LOCAL SPECIAL EVENTS ZONE BILL PRESENTED BUT NOT APPROVEDAt the request of the Ocean City Mayor and OC Police Department Chief, Senator Carozza introduced Senate Bill 682 which would have increased the penalties for traffic violations in Special Event Zones in Worcester County for negligent driving, driving or participating in a race or speed contest, and other reckless driving. Last year’s bill, which was approved by the Maryland General Assembly, established a Special Event Zone during motor vehicle events in Ocean City and allowed for increased fines for speeding. Since last year’s bill did not include the other violations like reckless and negligent driving, SB 682 was introduced this session to expand the violations covered under the current law. The Senate Judicial Proceedings Committee held a hearing on March 5 but the bill did not receive a favorable report and will not be advancing this year.
“While I believe we made a strong case at the hearing for the need to expand the violations under the current law, the Committee members were not inclined to increase penalties again this year after granting the approval for the Special Events Zone last year,” said Carozza. “We are disappointed with the Committee’s decision, but we have left the door open to go back again next session and push for the increased penalties.”
SENATOR CAROZZA ADVOCATES FOR WATERMEN ON SENATE FLOORThe full Senate held a debate this week which will go into next on legislation impacting Shore watermen. Senate Bill 448—Oysters—Tributary-Scale Sanctuaries—Protection and Restoration would establish a network of five oyster sanctuaries and establish new regulations on them. Concerns were raised about this legislation because it attempts to resolve complicated ecological questions by legislation rather than allowing the Department of Natural Resources (DNR) to do its job.
“The frustration you’re hearing right now is that the bill before us untangles the progress that we have begun to make,” Senator Carozza said speaking in strong support of a Floor amendment offered to the bill to provide DNR the flexibility to determine the best areas for oyster growth and restoration in the Manokin River and St. Mary’s River sanctuaries.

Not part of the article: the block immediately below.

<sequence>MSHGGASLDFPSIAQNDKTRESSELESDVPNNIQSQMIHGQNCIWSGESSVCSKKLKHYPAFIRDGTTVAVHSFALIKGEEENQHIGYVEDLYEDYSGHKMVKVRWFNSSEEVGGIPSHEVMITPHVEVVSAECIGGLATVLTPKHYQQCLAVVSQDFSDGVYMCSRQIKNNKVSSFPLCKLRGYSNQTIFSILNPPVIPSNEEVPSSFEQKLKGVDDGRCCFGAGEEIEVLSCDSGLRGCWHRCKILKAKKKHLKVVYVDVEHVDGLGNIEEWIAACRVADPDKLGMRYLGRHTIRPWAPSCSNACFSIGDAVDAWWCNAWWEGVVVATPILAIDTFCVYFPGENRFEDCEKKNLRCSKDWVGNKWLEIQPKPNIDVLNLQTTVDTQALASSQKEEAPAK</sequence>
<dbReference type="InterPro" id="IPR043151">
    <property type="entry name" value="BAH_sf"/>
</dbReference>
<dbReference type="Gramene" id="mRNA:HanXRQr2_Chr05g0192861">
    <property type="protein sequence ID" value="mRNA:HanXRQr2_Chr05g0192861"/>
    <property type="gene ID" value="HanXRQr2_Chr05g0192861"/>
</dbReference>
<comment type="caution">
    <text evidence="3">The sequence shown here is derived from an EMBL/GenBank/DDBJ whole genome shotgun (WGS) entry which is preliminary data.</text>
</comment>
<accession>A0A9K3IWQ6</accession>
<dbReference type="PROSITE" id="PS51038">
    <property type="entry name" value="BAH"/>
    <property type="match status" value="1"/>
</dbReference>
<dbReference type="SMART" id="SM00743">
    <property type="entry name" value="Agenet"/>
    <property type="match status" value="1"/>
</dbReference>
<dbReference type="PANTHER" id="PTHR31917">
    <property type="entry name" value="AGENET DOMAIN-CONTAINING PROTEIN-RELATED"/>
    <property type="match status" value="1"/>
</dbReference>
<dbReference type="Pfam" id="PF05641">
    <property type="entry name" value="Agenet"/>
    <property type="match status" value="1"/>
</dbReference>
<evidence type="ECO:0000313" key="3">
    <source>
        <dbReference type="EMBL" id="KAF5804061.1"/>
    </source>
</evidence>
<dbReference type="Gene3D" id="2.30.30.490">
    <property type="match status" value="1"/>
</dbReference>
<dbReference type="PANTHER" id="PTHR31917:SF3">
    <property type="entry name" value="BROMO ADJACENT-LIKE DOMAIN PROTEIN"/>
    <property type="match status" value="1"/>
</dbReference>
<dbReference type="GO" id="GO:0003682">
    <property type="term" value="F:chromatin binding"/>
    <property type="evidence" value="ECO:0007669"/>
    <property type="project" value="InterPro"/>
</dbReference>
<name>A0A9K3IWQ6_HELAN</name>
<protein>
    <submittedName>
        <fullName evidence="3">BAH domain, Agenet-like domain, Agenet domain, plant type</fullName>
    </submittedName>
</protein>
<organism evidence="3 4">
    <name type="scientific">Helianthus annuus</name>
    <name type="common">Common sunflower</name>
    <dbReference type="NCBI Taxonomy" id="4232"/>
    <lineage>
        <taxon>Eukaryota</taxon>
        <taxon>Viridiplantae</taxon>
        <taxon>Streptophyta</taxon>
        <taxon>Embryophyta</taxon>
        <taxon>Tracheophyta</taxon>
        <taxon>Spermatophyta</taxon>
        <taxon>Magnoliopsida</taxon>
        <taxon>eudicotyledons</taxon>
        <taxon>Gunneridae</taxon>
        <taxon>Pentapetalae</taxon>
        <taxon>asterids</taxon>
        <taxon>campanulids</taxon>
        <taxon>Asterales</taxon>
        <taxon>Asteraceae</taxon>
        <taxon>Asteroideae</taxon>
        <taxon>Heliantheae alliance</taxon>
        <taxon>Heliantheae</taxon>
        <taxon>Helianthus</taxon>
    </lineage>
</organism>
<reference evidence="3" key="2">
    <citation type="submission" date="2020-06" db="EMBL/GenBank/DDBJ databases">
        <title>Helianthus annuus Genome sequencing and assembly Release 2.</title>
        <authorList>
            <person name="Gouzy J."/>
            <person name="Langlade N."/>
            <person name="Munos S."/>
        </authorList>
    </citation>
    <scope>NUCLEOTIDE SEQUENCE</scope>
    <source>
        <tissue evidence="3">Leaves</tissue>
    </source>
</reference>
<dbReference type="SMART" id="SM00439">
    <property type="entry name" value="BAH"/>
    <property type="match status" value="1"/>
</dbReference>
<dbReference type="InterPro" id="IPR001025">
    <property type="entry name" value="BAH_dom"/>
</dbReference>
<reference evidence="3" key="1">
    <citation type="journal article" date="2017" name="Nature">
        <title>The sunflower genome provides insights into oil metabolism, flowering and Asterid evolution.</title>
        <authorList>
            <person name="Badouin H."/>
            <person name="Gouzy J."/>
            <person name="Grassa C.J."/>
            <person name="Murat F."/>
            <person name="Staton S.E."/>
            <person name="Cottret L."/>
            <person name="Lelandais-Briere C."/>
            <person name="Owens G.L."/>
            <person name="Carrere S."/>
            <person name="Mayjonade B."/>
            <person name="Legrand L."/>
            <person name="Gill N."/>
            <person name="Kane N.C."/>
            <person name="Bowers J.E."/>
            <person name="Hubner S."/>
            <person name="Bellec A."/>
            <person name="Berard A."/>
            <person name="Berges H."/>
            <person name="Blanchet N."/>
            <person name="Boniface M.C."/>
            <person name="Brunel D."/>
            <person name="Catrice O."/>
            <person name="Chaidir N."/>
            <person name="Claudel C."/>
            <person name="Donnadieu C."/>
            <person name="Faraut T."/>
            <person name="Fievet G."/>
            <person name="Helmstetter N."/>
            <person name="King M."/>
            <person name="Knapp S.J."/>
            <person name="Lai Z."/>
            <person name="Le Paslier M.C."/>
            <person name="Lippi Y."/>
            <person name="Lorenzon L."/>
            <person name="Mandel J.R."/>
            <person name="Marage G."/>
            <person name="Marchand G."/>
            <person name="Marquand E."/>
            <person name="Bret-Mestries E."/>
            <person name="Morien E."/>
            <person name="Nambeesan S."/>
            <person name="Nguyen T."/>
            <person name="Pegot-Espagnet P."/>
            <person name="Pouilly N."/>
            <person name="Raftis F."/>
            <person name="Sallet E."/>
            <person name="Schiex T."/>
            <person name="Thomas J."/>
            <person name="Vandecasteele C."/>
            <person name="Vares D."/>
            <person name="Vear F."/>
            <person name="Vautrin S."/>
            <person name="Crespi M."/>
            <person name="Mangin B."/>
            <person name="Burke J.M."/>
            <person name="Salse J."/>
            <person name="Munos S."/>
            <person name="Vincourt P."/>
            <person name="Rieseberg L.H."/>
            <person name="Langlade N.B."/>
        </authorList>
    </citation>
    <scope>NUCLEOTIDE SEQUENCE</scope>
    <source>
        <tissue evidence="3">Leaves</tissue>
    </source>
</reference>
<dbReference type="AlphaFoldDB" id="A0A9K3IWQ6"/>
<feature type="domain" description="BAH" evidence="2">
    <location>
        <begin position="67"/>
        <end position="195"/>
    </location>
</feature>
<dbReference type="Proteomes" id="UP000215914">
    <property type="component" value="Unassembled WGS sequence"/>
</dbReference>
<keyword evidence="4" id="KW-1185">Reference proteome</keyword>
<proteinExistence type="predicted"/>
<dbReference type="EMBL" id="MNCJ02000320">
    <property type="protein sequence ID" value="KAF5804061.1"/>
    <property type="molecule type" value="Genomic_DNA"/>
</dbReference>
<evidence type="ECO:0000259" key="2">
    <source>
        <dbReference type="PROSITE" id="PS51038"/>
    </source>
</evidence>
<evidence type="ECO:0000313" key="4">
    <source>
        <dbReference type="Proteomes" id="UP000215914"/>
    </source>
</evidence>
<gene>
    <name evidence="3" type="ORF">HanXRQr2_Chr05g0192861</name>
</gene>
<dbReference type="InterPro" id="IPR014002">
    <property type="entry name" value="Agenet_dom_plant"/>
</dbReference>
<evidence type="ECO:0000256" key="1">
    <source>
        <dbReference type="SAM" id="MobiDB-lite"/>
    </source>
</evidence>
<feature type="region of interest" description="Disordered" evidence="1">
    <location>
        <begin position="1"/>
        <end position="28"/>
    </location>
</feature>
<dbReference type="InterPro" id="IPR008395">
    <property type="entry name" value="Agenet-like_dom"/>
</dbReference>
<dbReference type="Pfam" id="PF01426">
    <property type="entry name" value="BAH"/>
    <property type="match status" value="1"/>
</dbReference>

“I agree with the concerns that the commercial watermen and DNR have raised about this legislation which would lock each of the five oyster restoration sanctuaries in statute and takes away the State’s flexibility to manage oyster restoration,” said Carozza. “We need all the stakeholders to be working together for a prudently managed fishery, which means including our watermen in the development of these fishery management plans.”
LOCALS IN ANNAPOLISShore Visitors in Annapolis this week included Somerset County District Court Judge Paula Ann Price of Princess Anne, her husband Tri-County Council of the Lower Eastern Shore Executive Director Greg Padgham, and daughter Samara; Raymond Nichols, Sr. of Berlin; Wor-Wic Community College President Dr. Ray Hoy, Vice President Bryan Newton, and Wor-Wic students; Ocean City Mayor Rick Meehan; OC Police Chief Ross Buzzuro; OC Police Lieutenant Scott Harner; Delmarva Now reporter Sara Swann; Somerset County Board of Education Superintendent John Gaddis; Worcester County Commissioner Chip Bertino; Chesapeake Healthcare Chief Development Officer Joshua Boston; Chesapeake Healthcare Chief Executive Officer Brian Holland; Salisbury University student Jake Burdett, Andrew Likovich from Salisbury; Jay Tawes of Crisfield; Fruitland City Manager John Psota; and Delmarva Discovery Center and Museum President Stacey Weisner and her husband Mike of Salisbury.